Sector case studies: Transport
Case study 1
Council funding helps people with learning disabilities to use public transport
With financial support provided through Dorset County Council, a local group for people with learning difficulties, SPOT, designed and purchased a quantity of brightly coloured wallets. These can easily be seen by bus drivers to signal to them that the passenger may require assistance. They contain journey information to help the holder communicate with the driver. The scheme will be extended to other forms of transport such as railways and taxis, and it could be distributed to other groups whose members experience mobility difficulties.
Case study 2
Council introduces disability awareness training for taxi drivers
South Ayrshire Council worked with Ayr College on a disability awareness module that is now part of the Taxi Drivers Course. Prospective taxi drivers must successfully complete this module in order to gain a license. South Ayrshire public transport users also have the option to complain to the Council if the service they receive is deemed inadequate.
Case study 3
Improving transport accessibility through involving disabled people.
Greater Manchester Passenger Transport Executive (formally GMPTE but now known as Transport for Greater Manchester) has widened its Disability Equality Scheme to include the involvement of disabled people when planning transport for the area. GMPTE involved disabled people in its project to extend its Metrolink light rail network by establishing a Disability Design Reference Group (DDRG). The DRRG comprises disabled people who have contributed to the design consultation process for the Metrolink expansion. GMPTE commissioned a voluntary organisation with expertise in community participation and disability issues to manage recruitment and facilitation of the DDRG.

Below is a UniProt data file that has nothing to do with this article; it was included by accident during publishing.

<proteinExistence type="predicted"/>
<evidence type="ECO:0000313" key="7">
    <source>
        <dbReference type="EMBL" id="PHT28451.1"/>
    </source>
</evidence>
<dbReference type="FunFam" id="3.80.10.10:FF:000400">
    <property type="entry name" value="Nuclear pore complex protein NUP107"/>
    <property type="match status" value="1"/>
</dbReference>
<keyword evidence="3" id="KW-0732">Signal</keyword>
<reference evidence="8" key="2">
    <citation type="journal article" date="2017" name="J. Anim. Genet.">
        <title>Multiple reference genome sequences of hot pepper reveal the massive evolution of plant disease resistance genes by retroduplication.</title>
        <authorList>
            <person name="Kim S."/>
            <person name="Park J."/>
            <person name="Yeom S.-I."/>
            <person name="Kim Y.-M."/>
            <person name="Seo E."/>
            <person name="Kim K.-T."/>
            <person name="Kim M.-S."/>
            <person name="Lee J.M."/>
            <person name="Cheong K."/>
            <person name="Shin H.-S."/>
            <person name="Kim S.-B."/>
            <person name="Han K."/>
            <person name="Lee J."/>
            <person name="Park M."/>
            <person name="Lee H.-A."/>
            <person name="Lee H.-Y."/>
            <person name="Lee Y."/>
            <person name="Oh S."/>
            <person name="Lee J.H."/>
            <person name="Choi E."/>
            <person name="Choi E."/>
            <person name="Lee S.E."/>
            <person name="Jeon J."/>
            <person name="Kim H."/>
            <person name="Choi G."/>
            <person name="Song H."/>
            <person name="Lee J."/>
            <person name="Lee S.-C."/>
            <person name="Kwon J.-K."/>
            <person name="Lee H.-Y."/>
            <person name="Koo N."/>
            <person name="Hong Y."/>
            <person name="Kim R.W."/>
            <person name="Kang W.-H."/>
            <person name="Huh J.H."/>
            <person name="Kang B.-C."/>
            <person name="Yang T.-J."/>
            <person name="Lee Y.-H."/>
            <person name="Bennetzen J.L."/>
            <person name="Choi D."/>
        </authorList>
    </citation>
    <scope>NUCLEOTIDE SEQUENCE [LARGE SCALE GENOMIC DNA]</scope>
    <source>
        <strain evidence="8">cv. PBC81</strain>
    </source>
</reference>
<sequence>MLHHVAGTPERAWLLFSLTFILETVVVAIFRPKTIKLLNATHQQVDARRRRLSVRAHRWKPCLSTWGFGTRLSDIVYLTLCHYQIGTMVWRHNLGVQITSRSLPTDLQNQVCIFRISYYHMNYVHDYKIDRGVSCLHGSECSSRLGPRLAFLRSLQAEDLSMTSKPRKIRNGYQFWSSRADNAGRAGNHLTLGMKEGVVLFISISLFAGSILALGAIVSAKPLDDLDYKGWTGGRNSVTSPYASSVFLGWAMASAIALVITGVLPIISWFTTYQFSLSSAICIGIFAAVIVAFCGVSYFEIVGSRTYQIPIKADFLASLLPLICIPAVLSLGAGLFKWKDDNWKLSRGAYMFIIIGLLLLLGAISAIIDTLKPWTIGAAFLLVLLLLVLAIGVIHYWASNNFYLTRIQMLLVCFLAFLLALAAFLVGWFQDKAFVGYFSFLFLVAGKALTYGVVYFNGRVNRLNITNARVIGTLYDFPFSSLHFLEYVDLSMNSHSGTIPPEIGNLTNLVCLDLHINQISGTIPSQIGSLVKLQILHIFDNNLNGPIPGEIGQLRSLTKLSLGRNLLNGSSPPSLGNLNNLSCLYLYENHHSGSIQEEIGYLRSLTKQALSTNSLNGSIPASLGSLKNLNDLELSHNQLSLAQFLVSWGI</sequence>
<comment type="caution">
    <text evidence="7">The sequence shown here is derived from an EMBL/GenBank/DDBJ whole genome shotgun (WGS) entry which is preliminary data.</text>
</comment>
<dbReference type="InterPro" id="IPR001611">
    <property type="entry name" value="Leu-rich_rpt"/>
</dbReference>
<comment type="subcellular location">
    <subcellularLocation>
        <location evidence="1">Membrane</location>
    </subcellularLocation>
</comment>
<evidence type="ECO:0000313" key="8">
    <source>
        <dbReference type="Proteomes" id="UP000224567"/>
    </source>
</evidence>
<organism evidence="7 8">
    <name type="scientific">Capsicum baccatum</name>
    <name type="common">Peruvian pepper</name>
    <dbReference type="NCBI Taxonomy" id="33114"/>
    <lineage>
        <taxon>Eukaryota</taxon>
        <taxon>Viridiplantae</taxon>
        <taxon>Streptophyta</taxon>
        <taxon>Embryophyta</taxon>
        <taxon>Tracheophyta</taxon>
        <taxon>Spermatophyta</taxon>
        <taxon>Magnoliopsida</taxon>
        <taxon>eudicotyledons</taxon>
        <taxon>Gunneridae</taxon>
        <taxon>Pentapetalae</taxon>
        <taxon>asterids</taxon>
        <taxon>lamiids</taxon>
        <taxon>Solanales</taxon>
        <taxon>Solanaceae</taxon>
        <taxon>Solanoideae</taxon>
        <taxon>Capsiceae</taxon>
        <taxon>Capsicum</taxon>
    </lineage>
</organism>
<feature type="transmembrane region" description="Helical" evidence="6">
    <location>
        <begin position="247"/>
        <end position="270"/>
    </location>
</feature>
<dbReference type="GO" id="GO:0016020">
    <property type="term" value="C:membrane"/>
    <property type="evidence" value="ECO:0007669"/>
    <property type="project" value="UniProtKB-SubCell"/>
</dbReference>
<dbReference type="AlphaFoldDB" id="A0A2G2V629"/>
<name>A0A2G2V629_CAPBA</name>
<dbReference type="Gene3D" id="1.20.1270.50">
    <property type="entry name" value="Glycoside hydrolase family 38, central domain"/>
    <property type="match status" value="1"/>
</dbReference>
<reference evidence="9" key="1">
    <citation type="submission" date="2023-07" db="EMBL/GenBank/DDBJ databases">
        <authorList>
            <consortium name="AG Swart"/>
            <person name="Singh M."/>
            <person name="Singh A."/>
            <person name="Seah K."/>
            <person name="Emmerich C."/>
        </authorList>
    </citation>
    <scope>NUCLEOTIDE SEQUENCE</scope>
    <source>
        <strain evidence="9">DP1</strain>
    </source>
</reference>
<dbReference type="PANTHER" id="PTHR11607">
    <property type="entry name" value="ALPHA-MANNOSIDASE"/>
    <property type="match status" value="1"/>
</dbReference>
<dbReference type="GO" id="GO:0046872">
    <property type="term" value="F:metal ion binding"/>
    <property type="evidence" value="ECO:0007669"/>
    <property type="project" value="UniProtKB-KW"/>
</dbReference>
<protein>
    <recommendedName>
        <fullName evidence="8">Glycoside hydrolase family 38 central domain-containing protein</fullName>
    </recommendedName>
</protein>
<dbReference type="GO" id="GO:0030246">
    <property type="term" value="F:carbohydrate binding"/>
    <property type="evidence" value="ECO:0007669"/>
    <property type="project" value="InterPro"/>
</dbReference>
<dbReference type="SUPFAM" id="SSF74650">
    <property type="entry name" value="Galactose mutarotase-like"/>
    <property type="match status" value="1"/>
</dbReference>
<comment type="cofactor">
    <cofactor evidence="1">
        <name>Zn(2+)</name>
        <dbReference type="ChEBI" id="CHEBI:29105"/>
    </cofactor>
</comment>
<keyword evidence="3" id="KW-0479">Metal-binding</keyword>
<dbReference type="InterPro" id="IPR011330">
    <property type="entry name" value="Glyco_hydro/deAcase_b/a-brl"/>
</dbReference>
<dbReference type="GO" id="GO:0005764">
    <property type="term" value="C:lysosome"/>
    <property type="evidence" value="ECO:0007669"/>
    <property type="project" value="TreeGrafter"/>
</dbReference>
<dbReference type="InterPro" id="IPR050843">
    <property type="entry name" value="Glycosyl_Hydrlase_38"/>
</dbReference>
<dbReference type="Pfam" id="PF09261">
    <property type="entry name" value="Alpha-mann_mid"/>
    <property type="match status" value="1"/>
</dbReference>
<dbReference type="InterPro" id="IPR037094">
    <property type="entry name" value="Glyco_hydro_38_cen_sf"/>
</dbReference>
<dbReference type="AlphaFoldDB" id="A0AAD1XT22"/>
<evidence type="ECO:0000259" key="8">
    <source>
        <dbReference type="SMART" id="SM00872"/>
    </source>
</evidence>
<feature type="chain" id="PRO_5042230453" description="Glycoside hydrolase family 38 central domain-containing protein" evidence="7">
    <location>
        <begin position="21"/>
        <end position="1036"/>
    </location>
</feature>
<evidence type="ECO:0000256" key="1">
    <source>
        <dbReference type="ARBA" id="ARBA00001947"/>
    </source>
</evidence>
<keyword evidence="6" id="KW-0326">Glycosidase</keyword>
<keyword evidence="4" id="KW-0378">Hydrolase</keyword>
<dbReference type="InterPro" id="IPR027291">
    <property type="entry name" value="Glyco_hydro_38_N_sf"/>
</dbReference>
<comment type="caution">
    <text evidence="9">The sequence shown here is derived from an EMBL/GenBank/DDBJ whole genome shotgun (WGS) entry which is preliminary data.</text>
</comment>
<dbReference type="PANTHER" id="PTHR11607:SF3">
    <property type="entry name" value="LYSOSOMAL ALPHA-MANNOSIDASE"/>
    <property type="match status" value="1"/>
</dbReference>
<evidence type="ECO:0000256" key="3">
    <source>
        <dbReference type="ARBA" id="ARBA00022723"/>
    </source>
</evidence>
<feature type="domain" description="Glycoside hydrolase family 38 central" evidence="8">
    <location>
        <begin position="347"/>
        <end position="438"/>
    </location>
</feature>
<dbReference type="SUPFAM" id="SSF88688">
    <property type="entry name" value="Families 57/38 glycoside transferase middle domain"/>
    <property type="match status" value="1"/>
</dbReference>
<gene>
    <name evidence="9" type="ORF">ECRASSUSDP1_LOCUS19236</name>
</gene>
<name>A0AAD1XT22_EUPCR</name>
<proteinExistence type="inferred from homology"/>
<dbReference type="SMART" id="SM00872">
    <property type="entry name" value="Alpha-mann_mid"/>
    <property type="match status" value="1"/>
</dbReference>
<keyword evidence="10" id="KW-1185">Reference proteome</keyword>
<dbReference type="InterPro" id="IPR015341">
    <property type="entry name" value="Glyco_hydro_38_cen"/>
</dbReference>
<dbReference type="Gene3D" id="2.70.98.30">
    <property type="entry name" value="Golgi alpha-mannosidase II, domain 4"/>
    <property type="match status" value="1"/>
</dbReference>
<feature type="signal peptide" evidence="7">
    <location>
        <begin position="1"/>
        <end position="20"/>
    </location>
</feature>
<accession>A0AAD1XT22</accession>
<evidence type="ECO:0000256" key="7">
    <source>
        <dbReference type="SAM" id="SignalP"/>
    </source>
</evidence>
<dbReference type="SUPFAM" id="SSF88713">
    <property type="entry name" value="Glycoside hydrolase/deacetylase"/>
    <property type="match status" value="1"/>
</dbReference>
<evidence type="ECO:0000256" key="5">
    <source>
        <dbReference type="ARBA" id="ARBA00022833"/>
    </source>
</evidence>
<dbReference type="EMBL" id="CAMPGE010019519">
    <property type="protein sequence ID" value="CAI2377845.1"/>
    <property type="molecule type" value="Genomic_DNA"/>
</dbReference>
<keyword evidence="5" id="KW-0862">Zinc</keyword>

Honest communication between Metrolink and the DRRG contributed to the success of the group with DRRG members receiving feedback on their personal impact.
"I never thought, after the first couple of meetings (when I saw the quality of the discussions) that we were being ignored or just ticking boxes. I always thought that they were listening to every word and gave a proper considered answer to everything... Yes, I always thought we were having an effect." - Member of the Disability Design Reference Group, Metrolink expansion.
Following GMPTE’s efforts to develop its Disability Equality Scheme, public transport services have become more accessible for disabled people in the region. For example, there has been an increase in the availability of door to door transport services and improvements have been made to GMPTE’s website to provide more accessible information aimed at meeting the needs of disabled people. Involvement of disabled people on the Metrolink expansion has helped shape design of signs, ramps, pathways and lifts, and safety procedures for disabled people.
Last Updated: 04 Apr 2011